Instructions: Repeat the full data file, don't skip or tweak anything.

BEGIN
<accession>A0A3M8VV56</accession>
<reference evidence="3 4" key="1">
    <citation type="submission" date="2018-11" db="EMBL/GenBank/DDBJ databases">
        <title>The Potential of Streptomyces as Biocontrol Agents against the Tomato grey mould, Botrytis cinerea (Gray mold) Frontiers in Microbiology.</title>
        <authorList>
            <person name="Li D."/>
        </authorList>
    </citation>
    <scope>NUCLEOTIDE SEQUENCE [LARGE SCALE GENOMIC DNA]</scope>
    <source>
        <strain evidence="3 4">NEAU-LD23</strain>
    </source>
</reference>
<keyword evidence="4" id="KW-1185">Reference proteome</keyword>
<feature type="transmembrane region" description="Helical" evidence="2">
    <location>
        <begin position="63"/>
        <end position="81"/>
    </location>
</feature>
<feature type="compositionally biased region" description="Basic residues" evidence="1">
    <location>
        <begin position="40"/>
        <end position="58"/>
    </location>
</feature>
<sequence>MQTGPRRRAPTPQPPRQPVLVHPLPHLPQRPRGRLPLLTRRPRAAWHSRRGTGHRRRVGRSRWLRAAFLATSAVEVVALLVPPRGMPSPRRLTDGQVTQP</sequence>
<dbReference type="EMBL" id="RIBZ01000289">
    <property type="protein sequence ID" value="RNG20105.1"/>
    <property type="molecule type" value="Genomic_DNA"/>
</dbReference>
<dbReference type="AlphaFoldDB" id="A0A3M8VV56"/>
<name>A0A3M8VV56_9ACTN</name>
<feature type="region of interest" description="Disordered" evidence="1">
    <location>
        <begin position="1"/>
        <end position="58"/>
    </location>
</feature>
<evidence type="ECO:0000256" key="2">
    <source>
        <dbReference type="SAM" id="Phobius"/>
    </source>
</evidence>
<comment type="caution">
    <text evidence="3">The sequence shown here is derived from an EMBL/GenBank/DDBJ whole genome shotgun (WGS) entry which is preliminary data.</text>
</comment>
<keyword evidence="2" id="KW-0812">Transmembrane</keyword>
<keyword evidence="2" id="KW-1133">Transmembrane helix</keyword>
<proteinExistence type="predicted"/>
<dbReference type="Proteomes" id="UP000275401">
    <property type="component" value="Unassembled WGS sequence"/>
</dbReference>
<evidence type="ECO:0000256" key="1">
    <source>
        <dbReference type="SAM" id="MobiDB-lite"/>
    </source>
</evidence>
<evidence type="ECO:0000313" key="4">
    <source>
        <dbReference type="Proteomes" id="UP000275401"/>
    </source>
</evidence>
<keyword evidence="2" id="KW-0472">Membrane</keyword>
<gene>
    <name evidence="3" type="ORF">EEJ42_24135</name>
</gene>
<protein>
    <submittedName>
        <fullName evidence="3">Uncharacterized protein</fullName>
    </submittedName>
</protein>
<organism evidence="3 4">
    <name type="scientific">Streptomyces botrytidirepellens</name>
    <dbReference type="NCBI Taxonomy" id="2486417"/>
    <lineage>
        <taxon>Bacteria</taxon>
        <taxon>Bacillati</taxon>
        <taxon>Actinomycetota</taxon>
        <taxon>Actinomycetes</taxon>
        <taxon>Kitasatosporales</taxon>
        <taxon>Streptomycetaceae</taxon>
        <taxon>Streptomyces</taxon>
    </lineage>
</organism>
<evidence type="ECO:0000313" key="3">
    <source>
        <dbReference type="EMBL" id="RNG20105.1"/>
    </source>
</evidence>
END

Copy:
<accession>A0A3M8VV56</accession>
<reference evidence="3 4" key="1">
    <citation type="submission" date="2018-11" db="EMBL/GenBank/DDBJ databases">
        <title>The Potential of Streptomyces as Biocontrol Agents against the Tomato grey mould, Botrytis cinerea (Gray mold) Frontiers in Microbiology.</title>
        <authorList>
            <person name="Li D."/>
        </authorList>
    </citation>
    <scope>NUCLEOTIDE SEQUENCE [LARGE SCALE GENOMIC DNA]</scope>
    <source>
        <strain evidence="3 4">NEAU-LD23</strain>
    </source>
</reference>
<keyword evidence="4" id="KW-1185">Reference proteome</keyword>
<feature type="transmembrane region" description="Helical" evidence="2">
    <location>
        <begin position="63"/>
        <end position="81"/>
    </location>
</feature>
<feature type="compositionally biased region" description="Basic residues" evidence="1">
    <location>
        <begin position="40"/>
        <end position="58"/>
    </location>
</feature>
<sequence>MQTGPRRRAPTPQPPRQPVLVHPLPHLPQRPRGRLPLLTRRPRAAWHSRRGTGHRRRVGRSRWLRAAFLATSAVEVVALLVPPRGMPSPRRLTDGQVTQP</sequence>
<dbReference type="EMBL" id="RIBZ01000289">
    <property type="protein sequence ID" value="RNG20105.1"/>
    <property type="molecule type" value="Genomic_DNA"/>
</dbReference>
<dbReference type="AlphaFoldDB" id="A0A3M8VV56"/>
<name>A0A3M8VV56_9ACTN</name>
<feature type="region of interest" description="Disordered" evidence="1">
    <location>
        <begin position="1"/>
        <end position="58"/>
    </location>
</feature>
<evidence type="ECO:0000256" key="2">
    <source>
        <dbReference type="SAM" id="Phobius"/>
    </source>
</evidence>
<comment type="caution">
    <text evidence="3">The sequence shown here is derived from an EMBL/GenBank/DDBJ whole genome shotgun (WGS) entry which is preliminary data.</text>
</comment>
<keyword evidence="2" id="KW-0812">Transmembrane</keyword>
<keyword evidence="2" id="KW-1133">Transmembrane helix</keyword>
<proteinExistence type="predicted"/>
<dbReference type="Proteomes" id="UP000275401">
    <property type="component" value="Unassembled WGS sequence"/>
</dbReference>
<evidence type="ECO:0000256" key="1">
    <source>
        <dbReference type="SAM" id="MobiDB-lite"/>
    </source>
</evidence>
<evidence type="ECO:0000313" key="4">
    <source>
        <dbReference type="Proteomes" id="UP000275401"/>
    </source>
</evidence>
<keyword evidence="2" id="KW-0472">Membrane</keyword>
<gene>
    <name evidence="3" type="ORF">EEJ42_24135</name>
</gene>
<protein>
    <submittedName>
        <fullName evidence="3">Uncharacterized protein</fullName>
    </submittedName>
</protein>
<organism evidence="3 4">
    <name type="scientific">Streptomyces botrytidirepellens</name>
    <dbReference type="NCBI Taxonomy" id="2486417"/>
    <lineage>
        <taxon>Bacteria</taxon>
        <taxon>Bacillati</taxon>
        <taxon>Actinomycetota</taxon>
        <taxon>Actinomycetes</taxon>
        <taxon>Kitasatosporales</taxon>
        <taxon>Streptomycetaceae</taxon>
        <taxon>Streptomyces</taxon>
    </lineage>
</organism>
<evidence type="ECO:0000313" key="3">
    <source>
        <dbReference type="EMBL" id="RNG20105.1"/>
    </source>
</evidence>